Learning from 2014 for a Better Future

As one year ends and a new one begins, reflecting and learning from the past can help to create a better future.

For your investments and financial planning, many principles hold true year and after year. While financial markets are continuously changing and throwing “unexpected” surprises at us, adhering to a set of financial principles can provide calm in an otherwise volatile world.

The past year again taught us it is best to focus on what we can control.

Most financial market forecasts are not likely to be accurate or reliable, so don’t rely on them.

    • As 2014 began, most economic forecasters were confident that interest rates would rise. The opposite occurred, as the yield on the 10-year US Treasury notes significantly declined from 3.03% to 2.19%.*
        • We are convinced that you are better off with our long-standing fixed income strategy of structuring a ladder of bond maturities over many years, rather than trying to “bet” on the future direction of interest rates.
    • We doubt anyone accurately predicted the major decline in oil prices which occurred in 2014, which has continued into 2015. Oil has dropped from nearly $110 per barrel as of January, 2014 to $53.45 as of December 31, 2014. It has declined even further to around $46 per barrel as of 1/14/15.
          • There will be companies and geographic areas that will benefit from this oil price decline and others that will be hurt. Overall, we feel this will be a net positive for the global economy.
          • The price decline has been very quick. It is likely that oil and gas prices will increase at some point, as oil companies adjust their future investments and production and as overall demand increases. We cannot know the future movements of oil prices and the rate of either declines or increases.

Be resilient and positive.

    • The media tends to focus more on the negative and on short term issues and problems. Each year brings a new set of concerns and surprises. One of this year’s was Ebola. You are best to focus on the longer term and remember that companies have shown great abilities to be resilient and adapt to changes.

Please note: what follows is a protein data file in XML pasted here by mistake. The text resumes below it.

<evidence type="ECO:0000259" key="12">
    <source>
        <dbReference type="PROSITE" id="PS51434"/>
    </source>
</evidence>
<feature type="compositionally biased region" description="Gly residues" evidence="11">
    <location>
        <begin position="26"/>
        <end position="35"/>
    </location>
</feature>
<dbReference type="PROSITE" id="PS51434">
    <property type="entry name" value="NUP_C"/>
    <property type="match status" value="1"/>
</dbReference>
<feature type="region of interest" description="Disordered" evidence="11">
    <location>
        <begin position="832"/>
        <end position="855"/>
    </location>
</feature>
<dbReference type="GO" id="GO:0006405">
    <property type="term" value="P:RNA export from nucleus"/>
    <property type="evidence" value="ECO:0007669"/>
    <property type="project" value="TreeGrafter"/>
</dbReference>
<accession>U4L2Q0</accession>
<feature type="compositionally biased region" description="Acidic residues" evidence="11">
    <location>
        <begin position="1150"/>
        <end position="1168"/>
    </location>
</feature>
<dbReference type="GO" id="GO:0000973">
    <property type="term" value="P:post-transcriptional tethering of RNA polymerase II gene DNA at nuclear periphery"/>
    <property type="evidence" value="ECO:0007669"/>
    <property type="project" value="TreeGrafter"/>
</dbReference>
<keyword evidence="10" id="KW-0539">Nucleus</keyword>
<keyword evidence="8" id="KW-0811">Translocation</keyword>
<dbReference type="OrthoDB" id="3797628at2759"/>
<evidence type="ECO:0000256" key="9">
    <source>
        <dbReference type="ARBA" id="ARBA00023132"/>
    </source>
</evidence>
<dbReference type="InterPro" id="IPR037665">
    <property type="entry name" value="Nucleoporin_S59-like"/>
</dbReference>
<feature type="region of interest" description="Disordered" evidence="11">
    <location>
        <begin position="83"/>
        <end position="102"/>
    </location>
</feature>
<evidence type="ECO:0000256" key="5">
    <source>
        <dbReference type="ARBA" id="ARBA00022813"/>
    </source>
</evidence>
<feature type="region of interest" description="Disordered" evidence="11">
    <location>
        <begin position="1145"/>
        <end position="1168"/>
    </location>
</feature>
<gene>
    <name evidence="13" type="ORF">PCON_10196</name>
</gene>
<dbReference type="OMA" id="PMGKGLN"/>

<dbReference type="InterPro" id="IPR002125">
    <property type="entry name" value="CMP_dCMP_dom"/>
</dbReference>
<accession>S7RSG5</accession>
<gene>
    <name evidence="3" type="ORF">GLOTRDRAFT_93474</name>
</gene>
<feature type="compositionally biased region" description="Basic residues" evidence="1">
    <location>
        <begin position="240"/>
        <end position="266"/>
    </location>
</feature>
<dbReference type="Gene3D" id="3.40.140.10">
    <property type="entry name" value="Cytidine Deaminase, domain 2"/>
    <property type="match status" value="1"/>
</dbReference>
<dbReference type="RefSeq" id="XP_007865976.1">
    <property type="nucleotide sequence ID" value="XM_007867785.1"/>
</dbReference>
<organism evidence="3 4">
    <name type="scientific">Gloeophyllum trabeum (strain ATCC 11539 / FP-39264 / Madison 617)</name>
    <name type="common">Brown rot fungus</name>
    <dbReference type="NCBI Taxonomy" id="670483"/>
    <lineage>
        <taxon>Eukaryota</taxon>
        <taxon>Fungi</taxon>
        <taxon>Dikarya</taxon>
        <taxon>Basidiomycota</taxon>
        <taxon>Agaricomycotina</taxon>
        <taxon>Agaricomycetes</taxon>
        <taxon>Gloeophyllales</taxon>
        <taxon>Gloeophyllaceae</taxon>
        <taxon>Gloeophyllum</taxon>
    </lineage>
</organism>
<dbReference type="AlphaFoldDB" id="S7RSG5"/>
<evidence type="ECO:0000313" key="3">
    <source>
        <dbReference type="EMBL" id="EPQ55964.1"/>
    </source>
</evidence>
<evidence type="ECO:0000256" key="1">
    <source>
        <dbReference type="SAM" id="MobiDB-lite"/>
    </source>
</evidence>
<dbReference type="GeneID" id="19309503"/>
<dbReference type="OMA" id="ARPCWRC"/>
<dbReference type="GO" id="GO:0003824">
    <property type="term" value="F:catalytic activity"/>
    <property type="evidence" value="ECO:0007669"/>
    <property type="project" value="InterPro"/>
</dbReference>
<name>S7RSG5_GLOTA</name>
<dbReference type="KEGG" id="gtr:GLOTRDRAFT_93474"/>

• While many have expressed concern over various economic and policy issues, companies have continued to sell more, be more profitable and return more to shareholders. Of the 30 companies in the Dow Jones Industrial Average, 28 of them increased their dividends during 2014, with an average dividend increase of 11.65%.*
    • The S&P 500, which represents US large companies, is often stated to average 8-10% annual returns. However, in the past 89 years, it has never actually delivered a total return between 8-10% in a single calendar year. In fact, since 1926, there have been 28 years with gains or losses in excess of 25%. Investors should expect the unexpected every year.*

Discipline, diversification and rebalancing are very important.

    • Faced with ever changing financial markets, new technologies and wild swings in oil and commodity prices, our philosophy of broad global diversification is logical and time-tested.
    • We strongly feel you will have a greater opportunity for reaching your financial goals by adhering to this consistent strategy, by being disciplined, regularly rebalancing and having a portfolio tailored to your personal needs, as opposed to continuously trying to predict the next winning company, industry or country.

Each of the major concepts above is identical to the ones in our January 2014 client quarterly letter. We expect that these same principles will continue to apply in 2015, and many years thereafter.

Note:  This is an excerpt of the quarterly client letter that was mailed to our clients in January 2015, along with their quarterly reporting statements, which are easy to read and understand.

*Source: Weston Wellington, “Down to the Wire” column dated January 13, 2015, Dimensional Fund Advisors

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